Women's Writes - Works

Women's Writes

Well-behaved women seldom make history.
— Laurel Thatcher Ulrich

Day 27

My mind went off in weird directions today. I heard some sort of advertisement, just the edge of it, really, and it seemed to be talking about everything being wonderful, good everywhere you look. I may have misheard it, but it doesn’t matter. I started wondering, what if? Is it always good to have everything be nice? Probably some times, but I knew I would sooner or later take that to a place that, well, wasn’t so good. Because that’s how my mind goes. So I turned it into today’s story, a story of a girl…or is she a woman?…living in a place where everything is good, except…maybe not.

(My apologies to R.E.M.)

Hope looked up as the door opened; this was likely to be something good. It was always something good. Her life was good, people were good, and she was good. So she never expected anything bad to happen. Badger loved Hope, and he treated Hope nice, and he would always be there for Hope, no matter what happened.

No one entered, and Hope lost interest. She knew she didn’t want anything that was outside. Her entire world was here, and the outside wasn’t good. It was scary and mean and everyone out there wanted to hurt Hope if she went out. So she didn’t make any move toward the door, even though it was swinging open with no one watching. She sort of remembered that there was a time when she wanted to leave, but she had no idea why. Here there were toys and candies and sweet flowers, everything she could want. The world was good. Nothing could be better by going out.

The door closed again, and Hope was glad. It was better to keep the world out there. She headed for the swing, planning to swing for a few minutes before dinner, but changed her mind and slipped into the swimming pool instead. The water was warm, and she completed four laps before she climbed out, exhilarated and relaxed at the same time.

Badger was late today. Where was he? She was getting hungry, and she knew she wouldn’t get dinner until he was home. He liked to eat dinner with her. He said she made him happy. He was such a happy Badger now that he had Hope, that’s what he always said to her. She hoped nothing was wrong to make him an angry Badger. Sometimes when he was angry, he forgot himself and hurt her. But when he was a happy Badger, everything was good.

Badger slipped in the door, barely opening it tonight. She’d seen him do that a few times before. Someone, he said, someone is following. That’s what life is like when you’re a spy, he told her. Someone is always following, at least while you’re on a job. Badger must be on a job. Hope smiled to welcome him, and also because she knew it was going to be dinner soon. It seemed like such a long time since lunch.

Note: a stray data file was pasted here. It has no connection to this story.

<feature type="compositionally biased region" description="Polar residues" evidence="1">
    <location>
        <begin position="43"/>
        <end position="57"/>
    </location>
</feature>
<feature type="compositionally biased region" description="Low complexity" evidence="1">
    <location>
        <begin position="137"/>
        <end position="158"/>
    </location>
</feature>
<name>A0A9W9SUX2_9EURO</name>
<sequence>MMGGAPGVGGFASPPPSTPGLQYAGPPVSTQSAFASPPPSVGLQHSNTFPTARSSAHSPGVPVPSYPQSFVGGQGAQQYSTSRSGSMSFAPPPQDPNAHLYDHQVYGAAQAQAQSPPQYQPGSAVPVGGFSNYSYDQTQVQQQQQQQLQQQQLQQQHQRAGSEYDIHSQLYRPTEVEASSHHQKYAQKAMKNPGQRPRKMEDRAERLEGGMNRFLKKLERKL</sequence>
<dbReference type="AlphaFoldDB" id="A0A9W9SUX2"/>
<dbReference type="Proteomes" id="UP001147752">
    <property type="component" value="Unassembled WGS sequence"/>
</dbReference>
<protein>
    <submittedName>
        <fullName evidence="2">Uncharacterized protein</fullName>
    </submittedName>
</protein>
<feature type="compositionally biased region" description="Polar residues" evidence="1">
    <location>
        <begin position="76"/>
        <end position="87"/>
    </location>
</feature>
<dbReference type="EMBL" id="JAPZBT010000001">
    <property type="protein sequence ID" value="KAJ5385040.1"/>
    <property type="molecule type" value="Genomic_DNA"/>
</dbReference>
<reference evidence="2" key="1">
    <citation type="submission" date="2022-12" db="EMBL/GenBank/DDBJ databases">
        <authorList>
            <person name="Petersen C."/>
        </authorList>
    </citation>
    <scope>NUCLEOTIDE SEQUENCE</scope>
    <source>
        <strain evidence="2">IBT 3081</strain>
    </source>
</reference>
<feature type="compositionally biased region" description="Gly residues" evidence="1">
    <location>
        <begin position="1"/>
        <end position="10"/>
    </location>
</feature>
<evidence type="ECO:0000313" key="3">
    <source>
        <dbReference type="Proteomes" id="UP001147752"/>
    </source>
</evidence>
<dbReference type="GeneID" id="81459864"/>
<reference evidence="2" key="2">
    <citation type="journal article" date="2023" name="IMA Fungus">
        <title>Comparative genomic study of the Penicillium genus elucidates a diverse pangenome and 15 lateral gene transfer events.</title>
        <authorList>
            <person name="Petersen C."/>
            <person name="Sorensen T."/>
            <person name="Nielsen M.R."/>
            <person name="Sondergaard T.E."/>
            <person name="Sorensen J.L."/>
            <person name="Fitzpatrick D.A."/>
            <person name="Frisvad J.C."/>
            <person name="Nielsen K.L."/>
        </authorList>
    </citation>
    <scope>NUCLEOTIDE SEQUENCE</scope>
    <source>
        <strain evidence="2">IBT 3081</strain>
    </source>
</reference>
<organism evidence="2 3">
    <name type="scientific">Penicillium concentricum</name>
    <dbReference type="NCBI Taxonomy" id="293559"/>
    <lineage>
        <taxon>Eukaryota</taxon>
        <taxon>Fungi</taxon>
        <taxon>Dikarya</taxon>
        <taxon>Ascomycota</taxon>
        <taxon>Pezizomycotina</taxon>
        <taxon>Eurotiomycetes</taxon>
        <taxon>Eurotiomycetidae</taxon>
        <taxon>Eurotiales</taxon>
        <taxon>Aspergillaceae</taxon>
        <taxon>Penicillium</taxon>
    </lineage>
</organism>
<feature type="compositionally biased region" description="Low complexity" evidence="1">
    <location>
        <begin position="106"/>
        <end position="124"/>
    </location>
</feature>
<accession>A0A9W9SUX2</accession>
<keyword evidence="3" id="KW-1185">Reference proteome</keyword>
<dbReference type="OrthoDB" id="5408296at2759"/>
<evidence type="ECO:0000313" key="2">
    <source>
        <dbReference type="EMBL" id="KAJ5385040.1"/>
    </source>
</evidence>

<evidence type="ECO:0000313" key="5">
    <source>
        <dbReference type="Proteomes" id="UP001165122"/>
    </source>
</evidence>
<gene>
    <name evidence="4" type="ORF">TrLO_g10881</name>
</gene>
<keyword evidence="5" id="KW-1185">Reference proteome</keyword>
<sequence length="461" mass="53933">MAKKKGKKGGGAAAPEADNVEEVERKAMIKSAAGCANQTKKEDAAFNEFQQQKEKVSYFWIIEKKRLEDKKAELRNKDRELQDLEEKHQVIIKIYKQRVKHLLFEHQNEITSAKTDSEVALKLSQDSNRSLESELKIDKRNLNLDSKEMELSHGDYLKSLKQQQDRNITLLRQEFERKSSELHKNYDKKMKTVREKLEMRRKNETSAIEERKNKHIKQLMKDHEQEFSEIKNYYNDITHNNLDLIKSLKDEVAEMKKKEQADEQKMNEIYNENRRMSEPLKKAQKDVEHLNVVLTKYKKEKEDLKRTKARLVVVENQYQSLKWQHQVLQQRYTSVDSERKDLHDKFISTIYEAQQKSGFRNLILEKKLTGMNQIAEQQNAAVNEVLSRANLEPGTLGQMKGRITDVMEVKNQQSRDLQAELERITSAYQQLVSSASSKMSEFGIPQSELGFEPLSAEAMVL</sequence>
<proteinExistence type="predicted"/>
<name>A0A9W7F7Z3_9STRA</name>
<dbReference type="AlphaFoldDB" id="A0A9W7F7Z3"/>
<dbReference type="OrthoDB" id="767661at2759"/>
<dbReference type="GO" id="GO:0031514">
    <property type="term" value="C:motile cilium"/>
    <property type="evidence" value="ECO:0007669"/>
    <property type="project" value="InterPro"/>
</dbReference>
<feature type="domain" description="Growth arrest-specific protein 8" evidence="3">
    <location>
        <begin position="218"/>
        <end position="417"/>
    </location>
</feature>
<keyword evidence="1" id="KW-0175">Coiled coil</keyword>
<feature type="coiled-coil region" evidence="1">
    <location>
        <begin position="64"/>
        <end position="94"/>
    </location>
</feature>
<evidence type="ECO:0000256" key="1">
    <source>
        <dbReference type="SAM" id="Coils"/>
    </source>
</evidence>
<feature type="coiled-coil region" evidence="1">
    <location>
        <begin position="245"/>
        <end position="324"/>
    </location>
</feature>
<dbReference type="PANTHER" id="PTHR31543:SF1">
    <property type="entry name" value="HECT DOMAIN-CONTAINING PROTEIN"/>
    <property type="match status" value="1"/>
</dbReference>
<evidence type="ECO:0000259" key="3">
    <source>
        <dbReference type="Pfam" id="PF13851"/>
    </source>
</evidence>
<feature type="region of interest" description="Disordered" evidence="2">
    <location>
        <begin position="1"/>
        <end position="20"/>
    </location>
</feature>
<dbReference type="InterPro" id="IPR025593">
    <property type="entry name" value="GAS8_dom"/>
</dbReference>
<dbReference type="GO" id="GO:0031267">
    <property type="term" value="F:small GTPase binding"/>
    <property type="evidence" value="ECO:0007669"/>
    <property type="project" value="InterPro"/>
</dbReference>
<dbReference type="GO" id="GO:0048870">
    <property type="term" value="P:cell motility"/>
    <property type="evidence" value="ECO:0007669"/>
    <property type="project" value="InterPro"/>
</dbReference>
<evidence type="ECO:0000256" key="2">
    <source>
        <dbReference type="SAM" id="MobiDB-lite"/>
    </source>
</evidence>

After dinner, Badger pushed her on the swing and told her about things. He was always teaching her, giving her the lessons she needed to be happy and smart. Then she could talk to him and he wouldn’t be bored, because she knew things to talk about. She sat in his lap and let him tickle her, and then it was time for nighty-night. Badger was in a naughty mood tonight. Nighty-night would be play time. She wasn’t sure she liked play time, but she liked for Badger to be happy, so she didn’t tell him when he hurt her. He didn’t always hurt her; tonight he didn’t hurt her, and they went to sleep when he was done with play time.

Badger was already gone when she woke. He rarely slept as late as she did. He liked her to sleep late, and not to do chores. It made her softer, he said, more feminine. She would play most of the day, the toys and the swing, and maybe have another swim before dinner. She enjoyed swimming. She knew she was good at it; she could even beat Badger at laps, and most things she couldn’t beat him. He was a lot smarter than her, but she was a lot faster then him.

Badger was late again. She stared at the light in the window; it was late, she was hungry, and Badger was still out. He’d never been this late before. Where was he? She played dinner party with her dolls, but pretend food wasn’t the same as real food. It didn’t fill her up for real. It only worked when she wasn’t really hungry. She threw her dolls off the sofa and tucked her legs under her. She could read, but she was too hungry to concentrate. She lay down on the sofa and tried to count the stars she could see in the skylight. There were too many, and she lost track. She fell asleep, and was still asleep when the door finally opened.